I’ve just started a new project researching Portsmouth Airport.
Plent of people have written about the Airport before. There are books about the planes, or about the people who flew the planes, or full of wonderful pictures of all of the above. But none of them really tell us very much about how the Airport came about, the impact that it had on the city, and the reasons for its demise. Also, what happened to the site after it closed?
Work was begun on the airport in 1930, giving local people unemployed during the great depression something to work on. The airport was opened in 1932 with a flying display attended by thousands of people. Soon after it opened the company Airspeed moved its factory to Portsmouth from York. Founded by the author Nevil Shute Norway, Airspeed are well known as the builders of the wartime Horsa Glider, and the Airspeed Oxford monoplane.
As well as attracting aeronautical industries, the airport also proved to be a base for airline companies. However the Airport never really achieved its full potential, unlike its counterpart at Southampton. The Royal Navy were anxious to limit activity at the site, as it impacted on its own flying operations at HMS Daedelus in Gosport. A scheme to turn Langstone Harbour into a base for Flying boats was turned down by the Government after the Navy opposed it, as was a scheme to turn Farlington Marshes into an airport.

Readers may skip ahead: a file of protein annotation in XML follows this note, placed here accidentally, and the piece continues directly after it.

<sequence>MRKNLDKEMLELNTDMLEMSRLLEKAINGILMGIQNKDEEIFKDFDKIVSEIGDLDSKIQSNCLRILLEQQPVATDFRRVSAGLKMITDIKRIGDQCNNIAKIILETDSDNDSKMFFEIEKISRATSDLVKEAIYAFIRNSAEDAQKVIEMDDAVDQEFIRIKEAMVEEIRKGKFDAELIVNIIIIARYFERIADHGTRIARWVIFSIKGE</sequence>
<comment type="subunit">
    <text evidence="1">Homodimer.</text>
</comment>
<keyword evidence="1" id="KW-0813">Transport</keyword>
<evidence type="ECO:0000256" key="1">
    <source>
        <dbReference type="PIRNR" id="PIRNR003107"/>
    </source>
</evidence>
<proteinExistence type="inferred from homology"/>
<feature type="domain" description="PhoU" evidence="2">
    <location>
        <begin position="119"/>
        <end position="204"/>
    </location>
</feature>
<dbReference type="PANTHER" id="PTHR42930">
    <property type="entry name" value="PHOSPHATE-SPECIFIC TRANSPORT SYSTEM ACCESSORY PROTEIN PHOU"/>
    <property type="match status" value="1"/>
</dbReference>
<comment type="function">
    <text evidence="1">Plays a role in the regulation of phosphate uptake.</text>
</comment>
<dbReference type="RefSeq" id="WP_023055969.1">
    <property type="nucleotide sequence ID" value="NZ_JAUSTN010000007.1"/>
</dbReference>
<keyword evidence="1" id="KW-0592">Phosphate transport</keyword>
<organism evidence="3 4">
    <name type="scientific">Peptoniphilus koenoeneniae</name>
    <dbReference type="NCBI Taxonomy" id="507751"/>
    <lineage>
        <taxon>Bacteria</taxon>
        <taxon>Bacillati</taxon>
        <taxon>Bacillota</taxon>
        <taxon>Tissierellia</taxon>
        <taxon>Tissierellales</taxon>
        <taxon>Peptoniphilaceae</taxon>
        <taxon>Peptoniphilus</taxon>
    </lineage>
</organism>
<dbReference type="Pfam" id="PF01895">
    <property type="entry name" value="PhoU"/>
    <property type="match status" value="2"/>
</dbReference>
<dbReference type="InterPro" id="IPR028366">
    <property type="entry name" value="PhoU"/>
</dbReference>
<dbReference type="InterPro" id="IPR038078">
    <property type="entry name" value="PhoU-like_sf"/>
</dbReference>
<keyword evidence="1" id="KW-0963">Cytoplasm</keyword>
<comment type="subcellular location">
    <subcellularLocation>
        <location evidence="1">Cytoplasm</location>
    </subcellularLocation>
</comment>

As aircraft became more demanding, the grass runways at the Airport severely limited what planes could use the facility, and several crashes in 1967 and rapidly growing losses lead to the closure of the Airport in 1973. The city began to focus more on developing its commercial port, and the Airport site was earmarked for redevelopment. It eventually became an Industrial estate, and the Anchorage Park housing estate.
We know very well all of the developments – the dates, the people, the planes, the technicalities. But what we do not know, is just what impact the Airport had on the city, its people, its economy, its culture, and its geography. These are gaps that I hope I will be able to fill. Theres a whole load of sources out there that no-one has looked at – City Council records, the Evening News, and Government records in the National Archives. There some very important parts of the story yet to be told.